Greg Wilson

Greg Wilson

As part of this week’s walk, I spent some time admiring the three-story, triangular-shaped building being erected at 1180 Main St. That building is shaping up to be rather attractive, due in part to its intricate brick façade. I then headed down the street to check on the 851 Main St. project, which is also looking great. With both of these projects being largely composed of office space, I got to wondering: Just how much new office space might Redwood City see over the next handful of years?

With signs that COVID-19 may no longer be such a controlling factor in our lives, companies are starting to talk about bringing employees back to their offices, at least for a couple of days each week. Not everyone wants to go back, but given the signals being put out by some of our area’s larger employers — including Google, Facebook, Apple, Uber and Microsoft — most may not have a choice. Some degree of remote work will certainly continue, which should reduce the pressure on some companies to acquire more space. Thus, at least for the next couple of years, forecasting future demand for new office space is going to be a tricky proposition indeed.

At the moment Redwood City has three good-sized office buildings under construction: the two I visited on my walk this week, plus one other at 610 Walnut St. Together, these three will add just over 250,000 square feet of office space to Redwood City’s current inventory. But in addition to these three, there are three others that have been approved by the city, and will likely break ground over the next year. The largest, the South Main Mixed-Use project, will by itself include more than twice the amount of office space currently under construction: 530,000 square feet, not counting its residential, retail and child care spaces. Then, there is Broadway Plaza. Of that project’s six buildings, three will be offices, for a total of some 420,000 square feet of space. Finally, Redwood City’s Planning Commission recently approved replacing a handful of single-story buildings at 240 Twin Dolphin Drive, in Redwood Shores, with a five-story office building, for a net gain of 148,000 square feet of offices.

Assuming the approved projects do get built, along with what is now under construction we’re looking at roughly 1.35 million more square feet of office space. That’s a lot, but it isn’t the end of the story. Redwood City also has an ever-growing list of projects that are in line for city review (and, the developers hope, approval). By mid-March, the list of proposed projects included three with a significant amount of office space: the Sequoia Station revamp, which is projected to include 1.25 million square feet of office space; the office-and-housing project proposed for the former A-1 Rentals site at 1125 Arguello St., with 305,000 square feet of offices; and the Harbor View project. This last, which would be built just east of Highway 101, would consist of 765,000 square feet of office space.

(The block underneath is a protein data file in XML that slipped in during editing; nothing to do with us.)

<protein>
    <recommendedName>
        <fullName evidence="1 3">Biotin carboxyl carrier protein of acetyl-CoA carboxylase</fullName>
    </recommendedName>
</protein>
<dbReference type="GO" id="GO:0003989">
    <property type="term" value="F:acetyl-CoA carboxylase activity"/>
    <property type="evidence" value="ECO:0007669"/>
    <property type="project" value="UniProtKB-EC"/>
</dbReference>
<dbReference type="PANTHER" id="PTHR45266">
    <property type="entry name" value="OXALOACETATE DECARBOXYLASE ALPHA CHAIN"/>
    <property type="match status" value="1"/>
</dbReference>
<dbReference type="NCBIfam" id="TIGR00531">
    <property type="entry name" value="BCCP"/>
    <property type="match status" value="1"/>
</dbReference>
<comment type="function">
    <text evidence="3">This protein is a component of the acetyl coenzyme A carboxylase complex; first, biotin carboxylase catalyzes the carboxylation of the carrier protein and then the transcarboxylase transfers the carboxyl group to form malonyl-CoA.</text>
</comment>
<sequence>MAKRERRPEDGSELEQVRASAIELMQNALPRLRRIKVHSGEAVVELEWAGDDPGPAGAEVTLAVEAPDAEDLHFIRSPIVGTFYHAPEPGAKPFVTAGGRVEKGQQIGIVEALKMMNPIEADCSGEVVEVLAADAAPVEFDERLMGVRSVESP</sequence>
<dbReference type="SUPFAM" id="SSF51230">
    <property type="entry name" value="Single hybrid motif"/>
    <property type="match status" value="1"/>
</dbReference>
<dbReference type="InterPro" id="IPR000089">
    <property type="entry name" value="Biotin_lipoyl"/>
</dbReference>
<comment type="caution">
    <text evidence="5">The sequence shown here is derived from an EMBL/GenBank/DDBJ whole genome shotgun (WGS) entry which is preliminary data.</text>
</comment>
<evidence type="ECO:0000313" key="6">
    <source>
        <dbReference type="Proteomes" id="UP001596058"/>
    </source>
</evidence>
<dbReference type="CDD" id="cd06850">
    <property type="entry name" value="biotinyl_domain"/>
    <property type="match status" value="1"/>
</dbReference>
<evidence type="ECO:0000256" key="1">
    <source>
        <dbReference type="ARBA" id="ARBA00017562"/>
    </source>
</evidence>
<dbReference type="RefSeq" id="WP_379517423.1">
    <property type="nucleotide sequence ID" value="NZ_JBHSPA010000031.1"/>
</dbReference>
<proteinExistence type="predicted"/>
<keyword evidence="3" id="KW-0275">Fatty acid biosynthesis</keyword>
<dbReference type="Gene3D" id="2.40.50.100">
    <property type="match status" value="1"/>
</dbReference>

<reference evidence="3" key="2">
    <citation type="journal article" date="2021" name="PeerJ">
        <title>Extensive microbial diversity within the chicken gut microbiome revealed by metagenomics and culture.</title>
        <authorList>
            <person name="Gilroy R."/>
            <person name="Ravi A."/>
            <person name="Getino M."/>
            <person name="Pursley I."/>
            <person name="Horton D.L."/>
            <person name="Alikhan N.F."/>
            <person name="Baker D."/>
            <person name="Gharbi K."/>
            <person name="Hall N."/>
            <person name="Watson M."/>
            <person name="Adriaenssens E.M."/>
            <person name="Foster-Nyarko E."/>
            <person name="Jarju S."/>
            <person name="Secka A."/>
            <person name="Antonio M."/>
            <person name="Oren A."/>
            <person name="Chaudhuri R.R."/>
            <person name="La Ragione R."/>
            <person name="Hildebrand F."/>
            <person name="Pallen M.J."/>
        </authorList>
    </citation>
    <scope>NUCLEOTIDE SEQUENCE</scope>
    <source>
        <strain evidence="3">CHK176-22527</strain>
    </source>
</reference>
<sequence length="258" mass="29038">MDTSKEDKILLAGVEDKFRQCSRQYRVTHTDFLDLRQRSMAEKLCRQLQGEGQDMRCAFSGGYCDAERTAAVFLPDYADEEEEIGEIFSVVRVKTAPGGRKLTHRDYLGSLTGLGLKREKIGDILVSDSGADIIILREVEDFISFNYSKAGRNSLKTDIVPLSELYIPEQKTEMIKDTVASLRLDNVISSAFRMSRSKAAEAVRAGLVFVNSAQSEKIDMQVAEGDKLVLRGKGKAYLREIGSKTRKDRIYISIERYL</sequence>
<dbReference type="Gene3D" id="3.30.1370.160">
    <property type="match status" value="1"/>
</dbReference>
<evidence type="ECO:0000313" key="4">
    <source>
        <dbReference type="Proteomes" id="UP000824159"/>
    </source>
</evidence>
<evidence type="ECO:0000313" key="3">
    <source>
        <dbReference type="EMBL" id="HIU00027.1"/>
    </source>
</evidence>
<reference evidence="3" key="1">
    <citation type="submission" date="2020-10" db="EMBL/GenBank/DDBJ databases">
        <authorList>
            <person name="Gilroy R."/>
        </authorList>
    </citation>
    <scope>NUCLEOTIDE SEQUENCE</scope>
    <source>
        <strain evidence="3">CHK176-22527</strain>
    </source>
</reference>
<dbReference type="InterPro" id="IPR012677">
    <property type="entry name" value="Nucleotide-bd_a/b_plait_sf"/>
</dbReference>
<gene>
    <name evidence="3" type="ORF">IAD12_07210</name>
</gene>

I mentioned that the list of proposed projects was ever-growing, however. Since mid-March, two of the projects introduced to the city through its “Gatekeeper Process” have found their way to the list of proposed projects. The first is the nine (or 10, depending upon how you are counting) story building planned for 2300 Broadway; the current site of Redwood City’s downtown Chase Bank branch. That building would include 213,000 square feet of office space, along with some amount of ground-floor retail. Then, just last week, the city received a formal application for the seven-story office building (and two-story teen center) that would replace an auto supply store and two small restaurant buildings along El Camino Real between Winklebleck and James streets. The office component of that project would be just shy of 170,000 square feet.

All told, the office portions of these five proposed projects add up to just over 2.7 million square feet. Of course, just because a project is proposed doesn’t mean it will be approved — and the chances all five will be approved as currently proposed seem pretty low. But if they are, that 2.7 million square feet would be in addition to what is already under construction or likely to soon break ground, totaling around 4 million square feet of new office space in Redwood City by, say, the end of the decade.

Predicting demand for new space is hard, and has been made harder by the pandemic. Although many existing office buildings are virtually empty at the moment, by the end of summer that seems likely to change. Developers — who are betting real money on the future — see long-term demand for more space. Assuming that demand does appear, they want to have space ready to lease. All 4 million square feet of it, it seems.

Greg Wilson is the creator of Walking Redwood City, a blog inspired by his walks throughout Redwood City and adjacent communities. He can be reached at Follow Greg on Twitter @walkingRWC.

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